The tradition of outstanding defensive shortstops for the Chicago White Sox began with Luke Appling. He was the the cornerstone of the White Sox team, serving as their shortstop and leadoff batter for nearly his entire career. Like that storied tenure, this top list is a comprehensive collection of the best Luke Appling cards and stretches over two decades.
Luke Appling patrolled the infield for the White Sox from 1930 to 1950, and set many defensive records at the position. He became the leader in games played, putouts, and double plays by a shortstop. Fittingly, many of his records were eventually broken by another White Sox player, Luis Aparicio.
Known for being one of the best contact hitters of his day, Appling won batting titles in 1936 and 1943, becoming the first American League shortstop to do so. His career year was in 1936, as he hit .388 and had a 27-game hitting streak over the course of the season.
Like many stars from the 1930s and 1940s, Appling was included in the 1960 Fleer Baseball Greats set and the reverse side of his card mentions that Appling was skilled at fouling-off many pitches over the course of an at-bat.
Two modern cards that have outstanding photography include his 1989 Swell Baseball Greats and 1993 Action Packed All-Star Gallery Series 2. The Swell card features him holding the bat, possibly on the on-deck circle, and his Action Packed card has him sliding on the base path with his cleat headed directly for the camera.
Luke Appling is one of the rare players whose career bridged the gap between the pre-war and post-World War II trading card industry boom. His trading cards vary from rare appearances in the 1930s to very popular appearances in Bowman and Leaf in the late 1940s and early 1950s. In building the list, a balance was applied between Appling's popular and valuable cards alongside notable options accessible to most collectors in trying to build a comprehensive collection.
Top 10 Luke Appling Baseball Cards
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Although Appling played his entire career with a single team, he also coached for several teams and managed the Kansas City A's in 1967. Topps included coaches cards in their 1960 set and Appling is featured along with the other Detroit Tigers coaches. Many long-time coaches made their first baseball card appearance in the 1960 Topps set.
Long before O-Pee-Chee became famous for reproducing Topps' baseball card designs for a Canadian audience, they created original trading card series of their own in the 1930s. The 40-card set begins with card #100 and only includes American League players. The backs have statistics in both French and English and the card was designed to be folded just like the 1934-1936 Batter-Up set.
Appling's final card as a player can be found in 1950 Bowman and the reverse side reminds us of his unique nickname. Appling was often referred to as the "Old Aches and Pains" because of his habit of complaining about his injuries, as one would certainly do after two decades at shortstop.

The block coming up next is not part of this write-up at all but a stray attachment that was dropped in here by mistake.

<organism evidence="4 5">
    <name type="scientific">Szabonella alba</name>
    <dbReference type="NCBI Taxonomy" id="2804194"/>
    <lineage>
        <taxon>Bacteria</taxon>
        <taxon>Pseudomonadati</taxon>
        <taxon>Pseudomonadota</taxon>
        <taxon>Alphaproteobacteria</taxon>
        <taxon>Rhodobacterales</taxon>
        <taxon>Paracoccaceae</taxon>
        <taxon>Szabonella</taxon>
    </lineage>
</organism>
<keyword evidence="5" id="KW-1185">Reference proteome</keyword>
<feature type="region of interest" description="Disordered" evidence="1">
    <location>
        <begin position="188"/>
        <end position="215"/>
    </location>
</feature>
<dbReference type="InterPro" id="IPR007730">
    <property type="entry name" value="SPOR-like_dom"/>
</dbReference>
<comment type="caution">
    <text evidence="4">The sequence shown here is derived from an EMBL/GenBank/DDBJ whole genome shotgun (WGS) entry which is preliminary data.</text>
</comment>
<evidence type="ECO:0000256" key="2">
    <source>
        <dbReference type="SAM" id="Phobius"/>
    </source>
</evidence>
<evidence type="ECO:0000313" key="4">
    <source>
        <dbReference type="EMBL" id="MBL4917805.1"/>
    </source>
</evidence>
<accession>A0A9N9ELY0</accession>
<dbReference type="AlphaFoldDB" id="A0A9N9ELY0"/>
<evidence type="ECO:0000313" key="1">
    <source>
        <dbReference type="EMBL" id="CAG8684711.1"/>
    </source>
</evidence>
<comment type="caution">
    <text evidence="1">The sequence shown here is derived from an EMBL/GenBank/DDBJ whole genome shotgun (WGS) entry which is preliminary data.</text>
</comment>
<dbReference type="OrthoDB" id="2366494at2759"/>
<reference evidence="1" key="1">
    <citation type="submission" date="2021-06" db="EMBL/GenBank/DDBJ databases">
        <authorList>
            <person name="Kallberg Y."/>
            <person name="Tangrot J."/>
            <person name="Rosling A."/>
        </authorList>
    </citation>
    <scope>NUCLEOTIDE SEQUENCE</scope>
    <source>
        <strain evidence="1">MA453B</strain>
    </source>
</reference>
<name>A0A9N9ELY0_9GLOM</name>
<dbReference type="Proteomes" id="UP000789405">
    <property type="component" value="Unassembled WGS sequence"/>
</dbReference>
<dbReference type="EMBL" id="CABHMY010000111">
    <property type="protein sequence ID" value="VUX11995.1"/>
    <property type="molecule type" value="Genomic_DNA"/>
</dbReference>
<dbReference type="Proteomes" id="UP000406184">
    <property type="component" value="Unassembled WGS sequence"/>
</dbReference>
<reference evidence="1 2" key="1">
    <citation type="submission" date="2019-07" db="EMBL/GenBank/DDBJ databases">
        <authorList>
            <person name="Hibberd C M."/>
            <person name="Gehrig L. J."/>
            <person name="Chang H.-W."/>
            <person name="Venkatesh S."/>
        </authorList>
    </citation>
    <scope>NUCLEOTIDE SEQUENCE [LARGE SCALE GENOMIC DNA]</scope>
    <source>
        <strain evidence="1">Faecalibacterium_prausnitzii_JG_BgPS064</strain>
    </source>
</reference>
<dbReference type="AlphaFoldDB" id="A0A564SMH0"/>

These large photo cards, which are stylistically similar to the Exhibits Salutation cards, were issued by Goudey and described as "wide pen" because of the thicker lettering used in the signature. Although the cards are unnumbered, Appling's card is often given the designation as #1 based on alphabetical order of the players included.
Appling is combined with teammate Mike Tresh on his 1941 Double Play card. Tresh was the White Sox catcher and Appling's teammate for 11 seasons. Although Tresh didn't reach the level of stardom of Appling, he did receive votes for American League MVP in two seasons.
Although he died in 1991, long before certified autographs became a popular inclusion in baseball card sets, Appling was a frequent through-the-mail signer and many of those signatures have been made into cut autographed cards. The card below is from 2004 Upper Deck SP Legendary Cuts. The set offers many signature types from different color pens to black marker, giving collectors the chance to find the autograph that is perfect for them.
Appearing on card #95 of the Diamond Stars set, this Luke Appling card includes statistics from 1935. This means that his card dates from the end of the production and was most likely issued in 1936. The colorful art-deco background design makes the Diamond Stars set one of the most popular from the decade.
The background coloring on Appling's first Bowman card almost gives the impression that the photography on the 1949 Bowman card was actually in color. His photograph was sepia-toned, however, with portions of his jersey and background printed over the top with color.
Although a few of his cards have his name as "Luke," with quotation marks included on the card (take another look at cards #5 and #7 on this list), his 1948 Leaf card puts his given name of "Lucius" right on the front in bold letters. The 1948 Leaf set is a personal favorite of mine and I particularly like how the cards almost have a political-poster feel to them with the large lettering and impressive photography.
Although Appling had become a regular .300+ batter by then, he was not included in the 1933 Goudey set. Instead, he made his debut in the following season's set with Yankee legend Lou Gehrig providing commentary on his career on the reverse side. Gehrig notes Appling's ability to hit for a high average and he ultimately completed his Hall of Fame career with a .310 batting average.
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